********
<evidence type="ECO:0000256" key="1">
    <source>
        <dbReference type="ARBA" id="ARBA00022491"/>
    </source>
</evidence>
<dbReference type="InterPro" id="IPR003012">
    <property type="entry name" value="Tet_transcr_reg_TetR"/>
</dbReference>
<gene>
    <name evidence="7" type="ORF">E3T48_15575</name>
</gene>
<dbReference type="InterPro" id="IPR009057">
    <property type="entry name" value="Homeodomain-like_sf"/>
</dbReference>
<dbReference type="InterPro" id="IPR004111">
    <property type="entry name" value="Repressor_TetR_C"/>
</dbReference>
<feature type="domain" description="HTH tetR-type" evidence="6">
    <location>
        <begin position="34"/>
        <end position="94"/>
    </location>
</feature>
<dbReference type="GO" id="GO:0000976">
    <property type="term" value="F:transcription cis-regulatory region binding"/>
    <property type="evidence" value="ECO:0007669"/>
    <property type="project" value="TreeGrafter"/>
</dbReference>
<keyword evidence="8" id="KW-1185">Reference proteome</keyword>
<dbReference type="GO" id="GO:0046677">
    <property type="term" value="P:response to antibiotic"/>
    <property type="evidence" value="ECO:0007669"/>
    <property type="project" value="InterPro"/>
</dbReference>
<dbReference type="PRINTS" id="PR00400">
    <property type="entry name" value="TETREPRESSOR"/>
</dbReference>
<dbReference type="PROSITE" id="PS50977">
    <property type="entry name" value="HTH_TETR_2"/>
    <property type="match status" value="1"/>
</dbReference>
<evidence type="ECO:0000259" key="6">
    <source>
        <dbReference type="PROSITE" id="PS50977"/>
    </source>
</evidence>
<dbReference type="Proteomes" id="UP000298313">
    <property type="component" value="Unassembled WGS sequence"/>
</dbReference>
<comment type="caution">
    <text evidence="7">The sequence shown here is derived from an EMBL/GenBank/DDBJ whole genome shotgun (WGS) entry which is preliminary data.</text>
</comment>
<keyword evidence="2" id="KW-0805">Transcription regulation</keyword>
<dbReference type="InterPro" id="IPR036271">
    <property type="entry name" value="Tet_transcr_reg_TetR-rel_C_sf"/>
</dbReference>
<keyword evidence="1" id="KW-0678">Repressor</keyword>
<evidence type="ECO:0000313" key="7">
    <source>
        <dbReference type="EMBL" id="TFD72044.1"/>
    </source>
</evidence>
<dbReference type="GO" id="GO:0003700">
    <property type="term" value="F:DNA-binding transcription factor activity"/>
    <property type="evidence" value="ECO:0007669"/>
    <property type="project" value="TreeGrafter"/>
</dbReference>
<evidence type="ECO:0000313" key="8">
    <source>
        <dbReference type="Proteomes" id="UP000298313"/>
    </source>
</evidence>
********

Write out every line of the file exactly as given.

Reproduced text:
<evidence type="ECO:0000256" key="1">
    <source>
        <dbReference type="ARBA" id="ARBA00022491"/>
    </source>
</evidence>
<dbReference type="InterPro" id="IPR003012">
    <property type="entry name" value="Tet_transcr_reg_TetR"/>
</dbReference>
<gene>
    <name evidence="7" type="ORF">E3T48_15575</name>
</gene>
<dbReference type="InterPro" id="IPR009057">
    <property type="entry name" value="Homeodomain-like_sf"/>
</dbReference>
<dbReference type="InterPro" id="IPR004111">
    <property type="entry name" value="Repressor_TetR_C"/>
</dbReference>
<feature type="domain" description="HTH tetR-type" evidence="6">
    <location>
        <begin position="34"/>
        <end position="94"/>
    </location>
</feature>
<dbReference type="GO" id="GO:0000976">
    <property type="term" value="F:transcription cis-regulatory region binding"/>
    <property type="evidence" value="ECO:0007669"/>
    <property type="project" value="TreeGrafter"/>
</dbReference>
<keyword evidence="8" id="KW-1185">Reference proteome</keyword>
<dbReference type="GO" id="GO:0046677">
    <property type="term" value="P:response to antibiotic"/>
    <property type="evidence" value="ECO:0007669"/>
    <property type="project" value="InterPro"/>
</dbReference>
<dbReference type="PRINTS" id="PR00400">
    <property type="entry name" value="TETREPRESSOR"/>
</dbReference>
<dbReference type="PROSITE" id="PS50977">
    <property type="entry name" value="HTH_TETR_2"/>
    <property type="match status" value="1"/>
</dbReference>
<evidence type="ECO:0000259" key="6">
    <source>
        <dbReference type="PROSITE" id="PS50977"/>
    </source>
</evidence>
<dbReference type="Proteomes" id="UP000298313">
    <property type="component" value="Unassembled WGS sequence"/>
</dbReference>
<comment type="caution">
    <text evidence="7">The sequence shown here is derived from an EMBL/GenBank/DDBJ whole genome shotgun (WGS) entry which is preliminary data.</text>
</comment>
<keyword evidence="2" id="KW-0805">Transcription regulation</keyword>
<dbReference type="InterPro" id="IPR036271">
    <property type="entry name" value="Tet_transcr_reg_TetR-rel_C_sf"/>
</dbReference>
<keyword evidence="1" id="KW-0678">Repressor</keyword>
<evidence type="ECO:0000313" key="7">
    <source>
        <dbReference type="EMBL" id="TFD72044.1"/>
    </source>
</evidence>
<dbReference type="GO" id="GO:0003700">
    <property type="term" value="F:DNA-binding transcription factor activity"/>
    <property type="evidence" value="ECO:0007669"/>
    <property type="project" value="TreeGrafter"/>
</dbReference>
<evidence type="ECO:0000313" key="8">
    <source>
        <dbReference type="Proteomes" id="UP000298313"/>
    </source>
</evidence>